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Airdrops: What are they and how do they work?

Airdrops: What are they and how do they work?

If you’ve been online long enough in the last two to three years, you must have come across the word “airdrops” very frequently, but what does it mean and how does it work?

Airdrops mean a lot of things to different people, depending on their levels of exposure to cryptocurrencies, their preferred mobile devices, or if they served in the military in the 60s. 

Before the advent of crypto and blockchain, airdrop mostly referred to Apple’s proprietary service, which allows Apple devices to share files quickly. 
Although before Apple launched the airdrop tech in 2011, it used to refer to reinforcement packages that dropped from planes to troops in remote areas during World War 2.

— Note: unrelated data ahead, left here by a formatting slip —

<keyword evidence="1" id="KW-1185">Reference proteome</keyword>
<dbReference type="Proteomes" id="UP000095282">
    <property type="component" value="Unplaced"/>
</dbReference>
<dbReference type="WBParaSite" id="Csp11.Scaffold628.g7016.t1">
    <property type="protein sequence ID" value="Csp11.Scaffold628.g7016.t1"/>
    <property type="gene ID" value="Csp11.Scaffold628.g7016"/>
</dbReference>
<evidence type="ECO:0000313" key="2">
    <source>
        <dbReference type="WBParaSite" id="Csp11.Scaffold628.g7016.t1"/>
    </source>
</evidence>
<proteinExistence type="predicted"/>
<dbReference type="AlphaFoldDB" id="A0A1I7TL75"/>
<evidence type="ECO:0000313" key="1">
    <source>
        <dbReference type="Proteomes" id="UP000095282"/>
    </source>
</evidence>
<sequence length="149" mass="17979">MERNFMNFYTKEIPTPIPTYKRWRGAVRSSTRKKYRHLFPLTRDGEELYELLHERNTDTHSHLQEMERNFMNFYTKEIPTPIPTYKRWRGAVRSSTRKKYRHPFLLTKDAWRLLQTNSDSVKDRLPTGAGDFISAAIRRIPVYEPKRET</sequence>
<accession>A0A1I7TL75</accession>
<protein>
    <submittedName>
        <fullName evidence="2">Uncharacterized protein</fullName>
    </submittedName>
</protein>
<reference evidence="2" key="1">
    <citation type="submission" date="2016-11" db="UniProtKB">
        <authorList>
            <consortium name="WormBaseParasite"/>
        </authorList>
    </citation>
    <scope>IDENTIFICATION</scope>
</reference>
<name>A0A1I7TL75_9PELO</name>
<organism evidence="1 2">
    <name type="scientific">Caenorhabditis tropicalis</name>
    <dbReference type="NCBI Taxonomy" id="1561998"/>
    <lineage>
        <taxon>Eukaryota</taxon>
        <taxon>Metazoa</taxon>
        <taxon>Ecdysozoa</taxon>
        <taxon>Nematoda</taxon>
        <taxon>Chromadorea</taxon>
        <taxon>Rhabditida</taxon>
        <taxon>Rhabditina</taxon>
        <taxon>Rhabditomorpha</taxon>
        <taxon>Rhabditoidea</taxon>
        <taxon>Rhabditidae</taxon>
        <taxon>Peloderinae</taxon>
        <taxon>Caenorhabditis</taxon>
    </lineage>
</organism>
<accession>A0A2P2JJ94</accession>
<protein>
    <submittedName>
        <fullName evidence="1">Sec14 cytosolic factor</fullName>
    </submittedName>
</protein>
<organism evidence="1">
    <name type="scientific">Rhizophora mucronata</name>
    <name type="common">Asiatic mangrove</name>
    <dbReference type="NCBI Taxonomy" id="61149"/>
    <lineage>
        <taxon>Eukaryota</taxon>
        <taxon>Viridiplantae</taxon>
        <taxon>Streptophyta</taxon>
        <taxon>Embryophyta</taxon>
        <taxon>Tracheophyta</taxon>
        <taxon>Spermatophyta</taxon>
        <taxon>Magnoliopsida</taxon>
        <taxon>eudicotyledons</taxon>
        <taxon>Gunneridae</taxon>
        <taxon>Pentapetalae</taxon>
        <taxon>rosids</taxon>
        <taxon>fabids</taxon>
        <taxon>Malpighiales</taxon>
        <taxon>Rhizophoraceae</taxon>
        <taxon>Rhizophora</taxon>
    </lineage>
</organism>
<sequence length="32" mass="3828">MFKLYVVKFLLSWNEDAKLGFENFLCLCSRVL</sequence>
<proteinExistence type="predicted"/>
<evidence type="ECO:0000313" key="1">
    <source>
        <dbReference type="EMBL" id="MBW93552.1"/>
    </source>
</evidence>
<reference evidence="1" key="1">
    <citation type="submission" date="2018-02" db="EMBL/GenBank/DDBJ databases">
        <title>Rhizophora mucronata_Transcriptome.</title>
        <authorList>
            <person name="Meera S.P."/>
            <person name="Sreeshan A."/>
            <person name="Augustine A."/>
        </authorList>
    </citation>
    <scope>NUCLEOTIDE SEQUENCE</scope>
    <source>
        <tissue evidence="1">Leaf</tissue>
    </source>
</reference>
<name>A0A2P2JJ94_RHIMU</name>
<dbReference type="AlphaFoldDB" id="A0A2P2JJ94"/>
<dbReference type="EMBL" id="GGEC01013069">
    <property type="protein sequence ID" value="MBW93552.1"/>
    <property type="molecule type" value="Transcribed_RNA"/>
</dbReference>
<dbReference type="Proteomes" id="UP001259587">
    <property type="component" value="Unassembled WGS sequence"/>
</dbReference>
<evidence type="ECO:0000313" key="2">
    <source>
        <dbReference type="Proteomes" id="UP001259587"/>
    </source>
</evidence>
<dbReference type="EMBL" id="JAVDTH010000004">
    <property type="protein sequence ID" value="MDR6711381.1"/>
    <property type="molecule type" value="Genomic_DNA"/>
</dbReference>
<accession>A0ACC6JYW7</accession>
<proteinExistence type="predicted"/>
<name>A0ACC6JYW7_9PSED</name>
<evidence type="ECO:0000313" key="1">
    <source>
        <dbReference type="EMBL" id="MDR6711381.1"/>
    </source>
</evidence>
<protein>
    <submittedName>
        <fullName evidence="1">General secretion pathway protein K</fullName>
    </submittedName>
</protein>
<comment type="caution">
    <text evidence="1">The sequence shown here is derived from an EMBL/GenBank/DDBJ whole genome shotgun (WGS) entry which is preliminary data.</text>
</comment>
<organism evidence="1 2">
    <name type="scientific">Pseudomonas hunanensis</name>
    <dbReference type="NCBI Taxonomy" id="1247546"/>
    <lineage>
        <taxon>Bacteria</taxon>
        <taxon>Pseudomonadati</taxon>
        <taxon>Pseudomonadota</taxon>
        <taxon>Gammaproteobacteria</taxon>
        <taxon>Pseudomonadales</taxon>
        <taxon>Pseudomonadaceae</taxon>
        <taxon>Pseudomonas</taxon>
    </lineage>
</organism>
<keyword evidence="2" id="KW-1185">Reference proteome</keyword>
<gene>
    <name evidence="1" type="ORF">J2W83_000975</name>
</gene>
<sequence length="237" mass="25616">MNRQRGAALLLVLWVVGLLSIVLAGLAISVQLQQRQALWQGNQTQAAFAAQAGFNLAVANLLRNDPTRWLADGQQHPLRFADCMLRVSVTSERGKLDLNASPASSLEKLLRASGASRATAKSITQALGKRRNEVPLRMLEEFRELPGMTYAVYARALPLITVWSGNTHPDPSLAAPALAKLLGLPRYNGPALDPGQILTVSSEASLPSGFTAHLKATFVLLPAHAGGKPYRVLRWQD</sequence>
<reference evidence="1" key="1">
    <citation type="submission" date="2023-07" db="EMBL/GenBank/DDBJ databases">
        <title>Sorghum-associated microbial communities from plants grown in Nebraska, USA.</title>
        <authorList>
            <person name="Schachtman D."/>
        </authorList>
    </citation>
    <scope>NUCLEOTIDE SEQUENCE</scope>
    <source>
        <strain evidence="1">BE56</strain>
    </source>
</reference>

Military jet airdropping supplies from the skies

However, since the onset of cryptocurrencies in 2008, airdrops have become more widely known as a crypto marketing tactic.  

The practice went mainstream in 2017 when countless crypto projects started coming out, and there was an issue with getting people to use so many coins. Founders of new coins/tokens decided to give out these coins to members of their virtual community or some selected people before they were released to the public. 

Before getting the coins in their wallets, prospective receipts would have to perform some tasks which mostly create awareness for the soon-to-be-released coin.

Airdrops are basically crypto giveaways, and they are usually won via referral contests and community engagement. 

How airdrops work